For several days now, four U.S. Arleigh Burke-class missile destroyers (DDGs), the USS Stout, Ramage, Barry and Gravely have been poised in the Eastern Mediterranean awaiting a go/no-go decision by President Obama for strikes on Syria in response to the Assad regime’s use of chemical weapons. A fifth destroyer, the USS Mahan, is reported to be moving into position. While five destroyers may not seem like much of a force, particularly compared to the massive naval deployments that took place during the conflicts with Iraq and Afghanistan, these ships are extremely capable.
The Arleigh Burke (DDG-51) is a class of multi-mission destroyers capable of conducting anti-air, antisubmarine, surface and land attack warfare. One of the most important features of the DDG-51 is its powerful SPY-1D radar and Aegis Combat System that allows the Arleigh Burkes to simultaneously track and engage multiple airborne threats — with the Standard Missile 2 — out to very long ranges. Some 23 Arleigh Burkes have been upgraded with software improvements to the radar, a new battle management system and the advanced Standard Missile 3 to give them the ability to defend against ballistic missiles. Two of these are the USS Stout and Ramage now in the Eastern Mediterranean. In addition to the two variants of the Standard Missile, the DDG-51 also carries a mix of antisubmarine weapons as well as Harpoon antiship and Tomahawk land attack cruise missiles in some 90 vertical launch cells.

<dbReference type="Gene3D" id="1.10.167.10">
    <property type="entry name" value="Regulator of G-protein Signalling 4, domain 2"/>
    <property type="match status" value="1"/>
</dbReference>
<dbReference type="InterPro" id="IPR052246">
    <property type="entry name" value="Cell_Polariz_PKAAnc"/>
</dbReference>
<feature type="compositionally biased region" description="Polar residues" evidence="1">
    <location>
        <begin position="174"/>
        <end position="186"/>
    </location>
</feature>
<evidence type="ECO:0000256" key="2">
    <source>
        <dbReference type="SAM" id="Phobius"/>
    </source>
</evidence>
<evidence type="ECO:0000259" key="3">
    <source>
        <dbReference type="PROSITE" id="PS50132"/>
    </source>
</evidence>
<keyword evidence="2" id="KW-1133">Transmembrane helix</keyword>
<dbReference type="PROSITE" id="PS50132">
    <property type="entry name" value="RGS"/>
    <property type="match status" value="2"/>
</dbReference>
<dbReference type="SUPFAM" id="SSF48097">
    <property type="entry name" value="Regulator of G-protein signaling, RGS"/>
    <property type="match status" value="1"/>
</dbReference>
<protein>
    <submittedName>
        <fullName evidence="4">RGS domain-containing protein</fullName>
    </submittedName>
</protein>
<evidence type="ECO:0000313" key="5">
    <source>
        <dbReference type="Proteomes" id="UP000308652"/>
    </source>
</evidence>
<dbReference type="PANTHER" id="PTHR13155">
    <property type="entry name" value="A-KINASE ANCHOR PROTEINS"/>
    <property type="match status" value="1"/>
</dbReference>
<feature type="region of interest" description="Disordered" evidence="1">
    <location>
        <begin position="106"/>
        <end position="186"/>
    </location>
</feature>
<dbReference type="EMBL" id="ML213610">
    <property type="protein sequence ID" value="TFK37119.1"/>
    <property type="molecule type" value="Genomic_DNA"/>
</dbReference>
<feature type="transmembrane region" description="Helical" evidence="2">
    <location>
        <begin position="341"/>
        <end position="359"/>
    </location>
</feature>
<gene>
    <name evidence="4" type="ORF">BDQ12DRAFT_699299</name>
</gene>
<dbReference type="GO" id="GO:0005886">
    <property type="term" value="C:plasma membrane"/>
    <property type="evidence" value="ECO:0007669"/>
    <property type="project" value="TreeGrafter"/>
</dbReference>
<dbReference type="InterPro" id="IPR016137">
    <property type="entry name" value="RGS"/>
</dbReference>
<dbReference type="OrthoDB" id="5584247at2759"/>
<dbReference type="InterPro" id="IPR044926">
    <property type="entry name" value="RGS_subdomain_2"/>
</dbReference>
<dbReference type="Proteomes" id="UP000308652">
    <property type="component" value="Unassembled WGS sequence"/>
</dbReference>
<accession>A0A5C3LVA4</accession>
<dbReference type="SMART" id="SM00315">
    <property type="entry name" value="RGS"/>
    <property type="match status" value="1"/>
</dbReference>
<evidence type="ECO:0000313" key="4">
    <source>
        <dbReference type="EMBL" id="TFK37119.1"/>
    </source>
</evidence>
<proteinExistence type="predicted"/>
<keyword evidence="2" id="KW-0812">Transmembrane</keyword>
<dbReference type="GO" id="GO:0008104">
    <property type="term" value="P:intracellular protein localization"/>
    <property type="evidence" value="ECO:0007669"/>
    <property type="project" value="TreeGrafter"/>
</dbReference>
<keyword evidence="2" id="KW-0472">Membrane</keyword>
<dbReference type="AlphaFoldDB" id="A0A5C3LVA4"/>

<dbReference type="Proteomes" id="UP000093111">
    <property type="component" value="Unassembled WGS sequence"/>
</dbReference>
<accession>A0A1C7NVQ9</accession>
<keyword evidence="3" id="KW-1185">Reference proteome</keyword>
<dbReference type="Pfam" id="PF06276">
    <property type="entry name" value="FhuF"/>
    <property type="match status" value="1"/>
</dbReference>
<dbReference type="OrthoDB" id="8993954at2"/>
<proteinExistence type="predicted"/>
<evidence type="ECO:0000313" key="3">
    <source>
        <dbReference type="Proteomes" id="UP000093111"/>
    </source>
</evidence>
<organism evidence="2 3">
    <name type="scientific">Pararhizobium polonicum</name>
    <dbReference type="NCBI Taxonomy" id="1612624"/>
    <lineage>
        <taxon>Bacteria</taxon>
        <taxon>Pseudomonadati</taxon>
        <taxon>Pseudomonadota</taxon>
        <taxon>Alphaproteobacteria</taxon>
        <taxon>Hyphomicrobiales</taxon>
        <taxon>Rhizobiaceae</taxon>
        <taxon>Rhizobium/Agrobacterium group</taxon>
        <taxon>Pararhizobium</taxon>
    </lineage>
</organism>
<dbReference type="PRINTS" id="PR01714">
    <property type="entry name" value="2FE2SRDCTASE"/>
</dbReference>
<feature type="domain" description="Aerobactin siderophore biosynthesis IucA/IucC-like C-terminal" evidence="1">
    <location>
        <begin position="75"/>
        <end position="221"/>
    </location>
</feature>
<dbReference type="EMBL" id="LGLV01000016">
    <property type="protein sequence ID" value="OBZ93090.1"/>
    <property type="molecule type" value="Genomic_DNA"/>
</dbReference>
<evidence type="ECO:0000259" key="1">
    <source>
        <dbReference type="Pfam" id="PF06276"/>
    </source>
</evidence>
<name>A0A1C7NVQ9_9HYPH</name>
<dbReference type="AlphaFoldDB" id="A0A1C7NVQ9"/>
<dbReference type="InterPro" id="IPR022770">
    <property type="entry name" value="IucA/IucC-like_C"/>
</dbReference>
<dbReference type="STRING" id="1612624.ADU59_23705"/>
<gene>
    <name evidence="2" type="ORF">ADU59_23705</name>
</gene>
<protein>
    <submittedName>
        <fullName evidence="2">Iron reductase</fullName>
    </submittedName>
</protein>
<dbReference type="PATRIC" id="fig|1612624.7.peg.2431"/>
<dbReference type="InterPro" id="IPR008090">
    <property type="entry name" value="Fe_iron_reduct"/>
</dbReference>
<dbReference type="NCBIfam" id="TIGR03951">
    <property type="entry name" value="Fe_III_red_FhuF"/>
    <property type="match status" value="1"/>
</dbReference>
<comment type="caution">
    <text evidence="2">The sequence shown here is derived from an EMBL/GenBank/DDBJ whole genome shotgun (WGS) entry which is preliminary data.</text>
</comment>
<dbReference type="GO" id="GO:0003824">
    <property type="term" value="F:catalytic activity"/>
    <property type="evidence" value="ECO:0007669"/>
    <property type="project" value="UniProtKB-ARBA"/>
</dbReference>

The Navy doesn’t release information on the actual load outs of its ships but one could easily hazard a guess that half the VLS tubes contain Tomahawk cruise missiles. This means that the five ships could easily hit Syria with two hundred of these long-range missiles, each packing a 1,000 lb warhead. The USSStout and Barry are old hands at this kind of mission; in 2011 they launched close to 100 Tomahawks against Libya. At the same time as they would be performing this mission, the Arleigh Burkes could defend themselves against any attempt by the Syrian Air Force to retaliate and, in the case of the USS Stout, Ramage and Mahan, provide ballistic missile defense for surrounding countries such as Israel.
While there are some targets that the DDG-51’s weapons cannot strike effectively, in general these are powerful warships that could do some serious damage to the Assad regime’s military and infrastructure. If their capabilities were supplemented with air strikes by theater-based fighters and U.S. strategic bombers, the regime in Damascus would really feel the pain.
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